Download Dare to Hit .400 (Art & Science of Coaching) by Jake Boss PDF

By Jake Boss

A close evaluate of the basics and methods of potent hitting. Covers angle, stance, visualization and execution, follow-through, visual field and intensity conception, bunting, drills, troubleshooting and lots more and plenty extra.

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Extra resources for Dare to Hit .400 (Art & Science of Coaching)

Example text

When the hitter's front foot lands at the end of his stride, it should remain square. The hitter's weight, meantime, should be against his front foot, not over it. Figure 4-2: The front foot should turn at a 45-degree angle while the back foot pivots. The hitter's back foot should be turned so that his toes are pointed back up the middle at the pitcher. A common mistake among young hitters is that they do not "squish the bug," or, in other words, they do not turn on their back foot. This mistake causes the hitter to swing without using the lower half of his body and often results in weak ground balls or fly balls.

The good hitter, regardless of his ability, believes he is the best ballplayer on the field that daybut he will not tell anyone. Instead, he will let his ability, attitude, and approach do the talking for him. Once he has ingrained this positive belief in his own mind, the hitter will begin to work as if he is the best player in the business, and his strong work ethic will eventually mean success for him, as well as his team Page 13 Chapter 2 Before the Swing: The Hitter's Stance Fans attending a major league baseball game these days can see 18 different hitting styles in the batter's box from both teams combined.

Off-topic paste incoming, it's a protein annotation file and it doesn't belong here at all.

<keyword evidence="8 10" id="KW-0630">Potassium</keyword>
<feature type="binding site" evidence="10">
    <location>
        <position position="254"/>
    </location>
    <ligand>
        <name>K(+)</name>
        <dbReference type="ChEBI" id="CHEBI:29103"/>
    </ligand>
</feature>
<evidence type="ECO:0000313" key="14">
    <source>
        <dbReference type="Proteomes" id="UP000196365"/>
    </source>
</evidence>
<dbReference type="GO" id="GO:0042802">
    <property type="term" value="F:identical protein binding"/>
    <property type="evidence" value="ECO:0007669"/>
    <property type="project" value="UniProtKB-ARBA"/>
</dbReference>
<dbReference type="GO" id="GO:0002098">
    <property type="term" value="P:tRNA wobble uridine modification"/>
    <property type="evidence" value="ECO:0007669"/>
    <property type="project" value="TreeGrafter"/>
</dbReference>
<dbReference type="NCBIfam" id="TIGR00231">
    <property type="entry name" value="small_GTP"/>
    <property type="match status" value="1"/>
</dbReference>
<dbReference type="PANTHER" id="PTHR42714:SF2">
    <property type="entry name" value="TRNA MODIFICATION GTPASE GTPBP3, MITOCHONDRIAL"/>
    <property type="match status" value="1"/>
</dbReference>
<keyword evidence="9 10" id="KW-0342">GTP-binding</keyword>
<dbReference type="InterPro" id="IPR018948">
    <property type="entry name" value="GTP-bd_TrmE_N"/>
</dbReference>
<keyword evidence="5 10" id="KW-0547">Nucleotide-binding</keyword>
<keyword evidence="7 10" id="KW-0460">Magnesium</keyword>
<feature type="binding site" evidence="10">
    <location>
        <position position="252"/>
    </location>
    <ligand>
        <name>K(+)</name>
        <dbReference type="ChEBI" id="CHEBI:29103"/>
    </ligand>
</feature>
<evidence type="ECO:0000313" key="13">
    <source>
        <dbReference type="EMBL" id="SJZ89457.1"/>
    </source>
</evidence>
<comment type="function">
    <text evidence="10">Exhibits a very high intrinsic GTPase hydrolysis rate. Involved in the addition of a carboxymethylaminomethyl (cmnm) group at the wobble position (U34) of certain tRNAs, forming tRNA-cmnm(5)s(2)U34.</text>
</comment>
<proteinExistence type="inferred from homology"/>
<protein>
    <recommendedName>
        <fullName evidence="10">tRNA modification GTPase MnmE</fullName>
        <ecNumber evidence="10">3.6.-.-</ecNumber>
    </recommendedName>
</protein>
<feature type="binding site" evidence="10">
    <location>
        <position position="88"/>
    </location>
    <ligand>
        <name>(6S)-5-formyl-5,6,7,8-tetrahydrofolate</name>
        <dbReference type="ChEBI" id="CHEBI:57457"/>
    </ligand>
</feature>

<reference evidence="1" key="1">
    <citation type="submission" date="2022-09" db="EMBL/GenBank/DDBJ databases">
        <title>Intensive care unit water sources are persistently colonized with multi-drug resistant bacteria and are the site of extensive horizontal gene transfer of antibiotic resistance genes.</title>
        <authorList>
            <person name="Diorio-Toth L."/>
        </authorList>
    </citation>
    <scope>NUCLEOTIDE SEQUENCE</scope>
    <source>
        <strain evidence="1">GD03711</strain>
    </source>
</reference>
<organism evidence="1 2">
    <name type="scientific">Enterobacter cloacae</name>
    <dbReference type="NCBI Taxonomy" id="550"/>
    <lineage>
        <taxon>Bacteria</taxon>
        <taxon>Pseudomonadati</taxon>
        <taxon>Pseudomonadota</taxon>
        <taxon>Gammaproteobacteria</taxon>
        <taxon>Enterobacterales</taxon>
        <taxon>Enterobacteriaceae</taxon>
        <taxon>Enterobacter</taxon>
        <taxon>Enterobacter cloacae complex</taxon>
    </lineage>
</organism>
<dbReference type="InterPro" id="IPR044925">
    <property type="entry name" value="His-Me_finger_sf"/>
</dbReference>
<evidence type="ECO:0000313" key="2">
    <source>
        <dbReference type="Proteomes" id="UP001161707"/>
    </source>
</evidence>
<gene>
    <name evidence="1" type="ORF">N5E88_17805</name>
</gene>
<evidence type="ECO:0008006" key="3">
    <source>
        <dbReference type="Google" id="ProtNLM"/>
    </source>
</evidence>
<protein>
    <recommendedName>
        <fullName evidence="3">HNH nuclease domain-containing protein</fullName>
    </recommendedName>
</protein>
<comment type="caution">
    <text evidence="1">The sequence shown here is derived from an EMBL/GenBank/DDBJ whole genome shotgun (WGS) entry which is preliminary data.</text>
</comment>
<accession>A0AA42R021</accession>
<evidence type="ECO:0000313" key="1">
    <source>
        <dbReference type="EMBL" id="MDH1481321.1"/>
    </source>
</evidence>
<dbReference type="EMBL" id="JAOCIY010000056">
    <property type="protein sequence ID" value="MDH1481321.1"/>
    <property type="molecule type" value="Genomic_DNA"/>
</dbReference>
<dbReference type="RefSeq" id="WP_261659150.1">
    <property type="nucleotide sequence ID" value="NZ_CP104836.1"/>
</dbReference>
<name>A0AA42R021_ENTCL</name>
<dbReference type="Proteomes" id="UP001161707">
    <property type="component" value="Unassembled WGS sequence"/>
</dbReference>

Figure 4-1: The hitter should remain balanced throughout his follow-through. Page 32 The Feet Just as it is in the stance, balance is essential in the follow-through. Since balance begins with the feet, proper positioning of the feet is essential. The hitter's feet should be slightly wider during his follow-through than they were at the start of his stance (six to eight inches), and his weight should be evenly distributed on the balls of his feet. The hitter's front foot will naturally turn slightly, because his hips will force that movement, but it should make no more than a 45-degree turn (Figure 4-2).

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